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Heterogeneous Computing. Dr. Jason D. Bakos. “Traditional” Parallel/Multi-Processing. Large-scale parallel platforms: Individual computers connected with a high-speed interconnect Programs are dispatched from a head node Upper bound for speedup is n , where n = # processors

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Heterogeneous Computing

Dr. Jason D. Bakos


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“Traditional” Parallel/Multi-Processing

  • Large-scale parallel platforms:

    • Individual computers connected with a high-speed interconnect

    • Programs are dispatched from a head node

  • Upper bound for speedup is n, where n = # processors

    • How much parallelism in program?

    • System, network overheads?


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Heterogeneous Computing

  • Computer system made up of interconnected parallel processors of mixed types

  • Generally includes:

    • One or more general-purpose processor(s)

      • Acts as the “host”

    • One or more special-purpose processor(s)

      • Acts as the “co-processors”

  • Advantage:

    • Accelerates each general-purpose processor by a factor of 10 to 1000

    • One co-processor add-in board can replace 10s to 1000s of processors in a traditional parallel computer


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co-processor

Heterogeneous Execution Model

instructions executed over time

initialization

0.5% of run time

49% of code

“hot” loop

99% of run time

1% of code

clean up

0.5% of run time

49% of code


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Heterogeneous Computing: Performance

  • Move “bottleneck” computations from software to FPGA

    • Use FPGA as co-processor

  • Example:

    • Application requires a week of CPU time

    • One computation consumes 99% of execution time


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High-Performance Reconfigurable Computing

  • Heterogeneous computing with reconfigurable logic, i.e. FPGAs


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High-Performance Reconfigurable Computing

  • Advantage of HPRC:

    • Cost

      • FPGA card => ~ $15K

      • 128-processor cluster => ~ $150K

        + maintenance + cooling + electricity + recycling

  • Challenges:

    • Programming the FPGA

    • Identifying kernels

    • Optimizing accelerator design



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Heterogeneous Computing with GPUs

  • Graphics Processor Unit (GPU)

    • Contains hundreds of small processor cores grouped hierarchically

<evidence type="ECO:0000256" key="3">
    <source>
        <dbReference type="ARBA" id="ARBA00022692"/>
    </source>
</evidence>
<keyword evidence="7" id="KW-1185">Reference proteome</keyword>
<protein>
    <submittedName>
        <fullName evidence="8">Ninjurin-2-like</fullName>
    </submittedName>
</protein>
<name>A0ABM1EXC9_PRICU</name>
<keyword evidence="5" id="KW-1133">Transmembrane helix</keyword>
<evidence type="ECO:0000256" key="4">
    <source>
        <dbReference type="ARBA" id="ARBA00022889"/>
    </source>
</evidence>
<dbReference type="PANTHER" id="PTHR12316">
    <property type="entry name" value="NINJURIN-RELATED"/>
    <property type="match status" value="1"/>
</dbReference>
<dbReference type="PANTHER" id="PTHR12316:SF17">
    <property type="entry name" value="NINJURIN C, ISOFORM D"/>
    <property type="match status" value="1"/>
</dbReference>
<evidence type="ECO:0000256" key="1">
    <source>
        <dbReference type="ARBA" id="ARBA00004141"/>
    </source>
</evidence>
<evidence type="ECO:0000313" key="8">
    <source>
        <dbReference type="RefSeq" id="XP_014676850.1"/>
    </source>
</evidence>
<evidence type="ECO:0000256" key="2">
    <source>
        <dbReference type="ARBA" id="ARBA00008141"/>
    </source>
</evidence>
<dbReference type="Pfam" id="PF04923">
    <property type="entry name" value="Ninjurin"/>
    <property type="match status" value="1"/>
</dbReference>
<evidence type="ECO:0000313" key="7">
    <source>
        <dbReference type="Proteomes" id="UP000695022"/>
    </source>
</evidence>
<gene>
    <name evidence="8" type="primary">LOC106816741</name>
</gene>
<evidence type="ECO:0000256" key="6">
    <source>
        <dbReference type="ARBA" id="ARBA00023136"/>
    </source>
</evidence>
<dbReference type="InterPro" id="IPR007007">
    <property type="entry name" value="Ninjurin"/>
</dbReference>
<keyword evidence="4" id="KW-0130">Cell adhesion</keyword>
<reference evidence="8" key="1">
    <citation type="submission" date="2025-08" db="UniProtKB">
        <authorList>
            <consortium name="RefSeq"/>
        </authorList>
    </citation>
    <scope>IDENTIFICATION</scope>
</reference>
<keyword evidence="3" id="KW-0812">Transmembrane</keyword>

• Has high bandwidth to on-board memory and to host memory

    • Became “programmable” about two years ago

    • Gained hardware double precision about one year ago

  • Examples: IBM Cell, nVidia GeForce, AMD FireStream

  • Advantage over FPGAs:

    • Easier to program

    • Less expensive (gamers drove high volumes, decreasing cost)

  • Drawbacks:

    • Can only do floating point fast (computations that map well to shaders)?



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Heterogeneous computing is mainstream:IBM Roadrunner

  • Los Alamos, fastest computer in the world

  • 6,480 AMD Opteron (dual core) CPUs

  • 12,960 PowerXCell 8i GPUs

  • Each blade contains 2 Operons and 4 Cells

  • 296 racks

  • 1.71 petaflops peak (1.7 billion million fp operations per second)

  • 2.35 MW (not including cooling)

    • Lake Murray hydroelectric plant produces ~150 MW (peak)

    • Lake Murray coal plant (McMeekin Station) produces ~300 MW (peak)

    • Catawba Nuclear Station near Rock Hill produces 2258 MW


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Open Questions

  • What characteristics make a particular program amenable to acceleration?

  • Are FPGA-based co-processors better suited for some types of computations than GPU-based co-processors?

  • How can we develop efficient and effective methodologies for adapting general-purpose codes to heterogeneous systems?


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Our Group

  • Past projects:

    • Custom FPGA accelerators:

      • computational biology

      • linear algebra

    • Multi-FPGA interconnection networks:

      • interface abstractions

      • adaptive routing algorithms

      • on-chip router designs

  • Current projects:

    • Design tools

      • Dynamic code analysis

      • Semi-automatic accelerator generation

    • Assessing GPU accelerators versus FPGA accelerators for various computations

    • Accelerators for solving large systems of ODEs


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